Increasing biogas use is an important environmental measure in Norway’s transition to a low-emission society. At the biogas lab in Ås, researchers are developing new solutions to make better use of biogas.
Biogas is used for electricity, heat, and as fuel. Plus, it is generated from organic waste.
“We are working with things that are soggy, smell bad and no one else wants. Food waste, sewage and animal manure. Any type of organic material, and everything that is too wet to burn,” says Roald Aasen, researcher at NIBIO.
Together with NMBU professors Svein Jarle Horn and John Morken, Aasen runs the biogas lab in Ås. Among other things, the lab tests how well different combinations of organic waste work as raw materials for generating biogas. They are also looking at how the pretreatment and process can be improved.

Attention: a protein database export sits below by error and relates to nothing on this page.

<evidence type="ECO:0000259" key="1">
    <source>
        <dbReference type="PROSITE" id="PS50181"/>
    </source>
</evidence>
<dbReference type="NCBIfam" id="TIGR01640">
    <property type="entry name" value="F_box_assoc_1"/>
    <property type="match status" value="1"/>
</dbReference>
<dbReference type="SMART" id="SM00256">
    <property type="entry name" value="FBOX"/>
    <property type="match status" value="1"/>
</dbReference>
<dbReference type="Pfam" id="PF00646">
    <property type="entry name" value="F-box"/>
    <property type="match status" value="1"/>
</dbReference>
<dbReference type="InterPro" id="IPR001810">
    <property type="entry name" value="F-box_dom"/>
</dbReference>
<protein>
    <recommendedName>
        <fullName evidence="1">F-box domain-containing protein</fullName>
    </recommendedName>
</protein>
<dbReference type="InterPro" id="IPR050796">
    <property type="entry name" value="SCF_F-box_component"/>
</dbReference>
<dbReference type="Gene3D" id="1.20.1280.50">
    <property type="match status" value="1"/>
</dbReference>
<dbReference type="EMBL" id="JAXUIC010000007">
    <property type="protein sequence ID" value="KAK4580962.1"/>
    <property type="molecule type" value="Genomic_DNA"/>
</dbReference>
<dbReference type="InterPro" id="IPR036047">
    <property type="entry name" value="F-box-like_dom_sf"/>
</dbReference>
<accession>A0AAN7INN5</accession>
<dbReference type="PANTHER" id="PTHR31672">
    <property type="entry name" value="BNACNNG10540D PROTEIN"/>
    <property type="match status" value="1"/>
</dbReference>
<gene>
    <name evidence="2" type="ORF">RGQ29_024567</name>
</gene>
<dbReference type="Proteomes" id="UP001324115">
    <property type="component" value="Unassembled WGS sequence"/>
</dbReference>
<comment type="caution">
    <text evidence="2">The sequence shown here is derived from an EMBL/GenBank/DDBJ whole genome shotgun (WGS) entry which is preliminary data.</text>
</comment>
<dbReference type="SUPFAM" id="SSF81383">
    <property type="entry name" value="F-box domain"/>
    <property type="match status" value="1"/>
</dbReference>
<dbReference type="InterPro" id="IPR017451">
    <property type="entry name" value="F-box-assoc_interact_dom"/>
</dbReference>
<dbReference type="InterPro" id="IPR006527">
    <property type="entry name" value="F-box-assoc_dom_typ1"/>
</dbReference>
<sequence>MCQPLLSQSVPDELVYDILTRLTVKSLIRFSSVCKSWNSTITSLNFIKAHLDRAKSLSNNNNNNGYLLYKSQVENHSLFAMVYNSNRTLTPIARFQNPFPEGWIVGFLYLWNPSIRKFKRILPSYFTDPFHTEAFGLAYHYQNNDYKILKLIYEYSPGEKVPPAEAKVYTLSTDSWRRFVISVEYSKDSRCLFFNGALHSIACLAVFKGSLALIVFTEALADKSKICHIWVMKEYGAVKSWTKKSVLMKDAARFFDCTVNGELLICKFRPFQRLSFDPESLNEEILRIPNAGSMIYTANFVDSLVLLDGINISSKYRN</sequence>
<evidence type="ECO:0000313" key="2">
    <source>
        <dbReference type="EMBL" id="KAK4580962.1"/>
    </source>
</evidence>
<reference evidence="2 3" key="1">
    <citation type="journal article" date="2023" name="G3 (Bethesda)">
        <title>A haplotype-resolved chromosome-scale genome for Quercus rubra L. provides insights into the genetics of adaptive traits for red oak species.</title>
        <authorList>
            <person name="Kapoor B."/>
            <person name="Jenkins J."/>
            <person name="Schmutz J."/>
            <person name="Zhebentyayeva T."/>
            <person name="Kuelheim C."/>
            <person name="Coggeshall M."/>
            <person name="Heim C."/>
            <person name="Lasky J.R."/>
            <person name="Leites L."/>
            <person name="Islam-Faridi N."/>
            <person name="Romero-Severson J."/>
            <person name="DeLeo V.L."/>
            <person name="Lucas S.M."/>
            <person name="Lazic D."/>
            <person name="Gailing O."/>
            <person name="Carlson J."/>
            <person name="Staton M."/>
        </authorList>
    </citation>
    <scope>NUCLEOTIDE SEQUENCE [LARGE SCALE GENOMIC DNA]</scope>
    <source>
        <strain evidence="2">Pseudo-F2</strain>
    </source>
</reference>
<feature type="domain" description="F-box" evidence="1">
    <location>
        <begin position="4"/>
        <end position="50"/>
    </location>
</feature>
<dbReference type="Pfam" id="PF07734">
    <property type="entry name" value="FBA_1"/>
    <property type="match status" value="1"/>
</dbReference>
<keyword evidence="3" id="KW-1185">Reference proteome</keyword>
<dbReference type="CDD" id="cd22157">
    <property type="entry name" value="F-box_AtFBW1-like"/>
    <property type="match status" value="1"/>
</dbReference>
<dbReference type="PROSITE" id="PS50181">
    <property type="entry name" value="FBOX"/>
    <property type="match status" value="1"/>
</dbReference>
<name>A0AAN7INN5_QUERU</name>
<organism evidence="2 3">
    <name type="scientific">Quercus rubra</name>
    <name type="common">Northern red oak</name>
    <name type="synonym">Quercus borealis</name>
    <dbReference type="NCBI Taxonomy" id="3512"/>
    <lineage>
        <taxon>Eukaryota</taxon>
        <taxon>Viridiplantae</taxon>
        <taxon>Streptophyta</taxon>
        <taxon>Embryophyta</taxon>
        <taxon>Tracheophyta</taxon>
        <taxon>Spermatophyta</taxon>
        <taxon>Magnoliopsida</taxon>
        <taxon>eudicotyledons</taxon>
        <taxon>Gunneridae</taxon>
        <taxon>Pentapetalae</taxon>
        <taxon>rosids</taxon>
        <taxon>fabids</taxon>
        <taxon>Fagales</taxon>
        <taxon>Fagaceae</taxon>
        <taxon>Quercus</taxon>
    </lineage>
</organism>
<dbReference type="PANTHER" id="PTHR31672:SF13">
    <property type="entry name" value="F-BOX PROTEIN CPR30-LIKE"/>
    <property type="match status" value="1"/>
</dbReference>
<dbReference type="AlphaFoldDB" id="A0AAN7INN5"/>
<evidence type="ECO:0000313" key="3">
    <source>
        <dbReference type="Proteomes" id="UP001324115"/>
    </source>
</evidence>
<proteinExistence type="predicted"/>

In recent years, the researchers at the lab have particularly focused on adding hydrogen into the biogas reactors to upgrade the biogas into pure biomethane. This increases the energy content of the gas produced. The researchers use microorganisms that convert carbon dioxide and hydrogen into biomethane.
Normally, biogas consists of 50 to 70 percent methane.
“We have got it up to 95 percent when we upgrade the gas further with hydrogen,” says Aasen.
NIBIO researcher Michal Sposób is carrying out trials with different plastic filter materials – what he calls “biofilm carriers” – on which the microorganisms can grow in special reactors. Sposób leads the work with biogas at the research center Bio4Fuels.
“We use biogas together with hydrogen. The microorganisms convert carbon dioxide (from biogas) and hydrogen, into methane and water. Perhaps it will be possible to connect this directly to the biogas reactors so that we get a biogas with a very high concentration of biomethane,” he says.